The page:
On April 4, the U.S. Attorney for the Southern District of New York and HUD officials announced a civil fraud suit alleging FCA and FIRREA claims against a mortgage lender and its president for falsely certifying loans and other actions under the FHA’s Direct Endorsement Lender Program. Many of the allegations mirror those in prior mortgage fraud cases brought by the government, including claims that the lender failed to maintain adequate quality control processes, incentivized employees to expedite loan approval, failed to disclose to HUD all loans containing evidence of fraud or other serious underwriting problems, and made repeated false certifications to HUD. However, this is only the second time the government has brought claims based on the FHA’s annual certification process, as opposed claims based on certifications of individual loans. The complaint also alleges that the firm’s president and owner personally performed underwriting and provided false certifications to HUD in a number of instances. The government’s decision to name an individual also may evidence a new trend in its mortgage fraud enforcement practices. The government claims that to date HUD has paid more than $12 million in insurance claims on loans underwritten by the lender. The complaint does not specify total damages, but does seek more than $40 million in treble damages and penalties on the FCA claims.
On March 20, 2013, Michael Bresnick, Executive Director of DOJ’s Financial Fraud Enforcement Task Force gave a speech at the Exchequer Club of Washington, DC highlighting recent accomplishments of the Task Force and outlining its priorities for the coming year. He began by discussing a number of areas of known focus for the Task Force, including RMBS fraud, fair lending enforcement, and servicemember protection. He then outlined three additional areas of focus that the Task Force has prioritized, including (i) the “government’s ability to protect its interests and ensure that it does business only with ethical and responsible parties;” (ii) discrimination in indirect auto lending; and (iii) financial institutions’ role in fraud by their customers, which include third party payment processors and payday lenders.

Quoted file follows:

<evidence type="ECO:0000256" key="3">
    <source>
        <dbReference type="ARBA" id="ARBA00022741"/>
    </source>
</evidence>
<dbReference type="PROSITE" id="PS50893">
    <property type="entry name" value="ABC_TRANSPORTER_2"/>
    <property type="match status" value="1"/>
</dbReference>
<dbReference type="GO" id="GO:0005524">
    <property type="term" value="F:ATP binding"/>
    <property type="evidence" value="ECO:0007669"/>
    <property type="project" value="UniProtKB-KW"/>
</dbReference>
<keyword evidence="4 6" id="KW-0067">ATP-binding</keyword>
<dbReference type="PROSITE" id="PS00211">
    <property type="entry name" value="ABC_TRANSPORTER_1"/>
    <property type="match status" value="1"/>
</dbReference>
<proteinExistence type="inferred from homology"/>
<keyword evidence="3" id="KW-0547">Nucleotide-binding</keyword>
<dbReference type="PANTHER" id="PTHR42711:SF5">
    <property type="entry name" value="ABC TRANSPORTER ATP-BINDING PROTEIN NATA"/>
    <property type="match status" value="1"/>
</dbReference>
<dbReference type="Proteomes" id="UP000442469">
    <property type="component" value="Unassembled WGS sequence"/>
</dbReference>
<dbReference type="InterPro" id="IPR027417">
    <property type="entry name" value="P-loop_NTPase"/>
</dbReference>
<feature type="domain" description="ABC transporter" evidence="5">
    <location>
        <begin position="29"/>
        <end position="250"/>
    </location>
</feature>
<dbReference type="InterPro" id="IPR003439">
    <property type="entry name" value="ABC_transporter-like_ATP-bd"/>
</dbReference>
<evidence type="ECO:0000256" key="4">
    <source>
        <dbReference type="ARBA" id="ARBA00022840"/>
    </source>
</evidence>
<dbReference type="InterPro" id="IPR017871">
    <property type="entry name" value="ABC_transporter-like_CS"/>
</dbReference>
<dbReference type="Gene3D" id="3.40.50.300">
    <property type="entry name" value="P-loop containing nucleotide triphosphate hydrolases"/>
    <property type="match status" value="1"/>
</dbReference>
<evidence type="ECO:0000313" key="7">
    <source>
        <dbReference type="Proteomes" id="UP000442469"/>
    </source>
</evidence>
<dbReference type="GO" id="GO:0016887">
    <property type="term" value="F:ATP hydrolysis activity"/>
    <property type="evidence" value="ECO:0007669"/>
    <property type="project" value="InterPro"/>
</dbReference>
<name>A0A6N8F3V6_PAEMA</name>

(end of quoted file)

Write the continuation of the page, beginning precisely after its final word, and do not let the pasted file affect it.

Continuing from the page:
The third priority, which was the focus of Mr. Bresnick’s remarks, involves the Consumer Protection Working Group’s prioritization of “the role of financial institutions in mass marketing fraud schemes — including deceptive payday loans, false offers of debt relief, fraudulent health care discount cards, and phony government grants, among other things — that cause billions of dollars in consumer losses and financially destroy some of our most vulnerable citizens.” He added that the Working Group also is investigating third-party payment processors, the businesses that process payments on behalf of the fraudulent merchant. Mr. Bresnick explained that “financial institutions and payment processors . . . are the so-called bottlenecks, or choke-points, in the fraud committed by so many merchants that victimize consumers and launder their illegal proceeds.” He said that “they provide the scammers with access to the national banking system and facilitate the movement of money from the victim of the fraud to the scam artist.” He further stated that “financial institutions through which these fraudulent proceeds flow . . . are not always blind to the fraud” and that the FFETF has “observed that some financial institutions actually have been complicit in these schemes, ignoring their BSA/AML obligations, and either know about — or are willfully blind to — the fraudulent proceeds flowing through their institutions.” Mr. Bresnick explained that “[i]f we can eliminate the mass-marketing fraudsters’ access to the U.S. financial system — that is, if we can stop the scammers from accessing consumers’ bank accounts — then we can protect the consumers and starve the scammers.” Read more…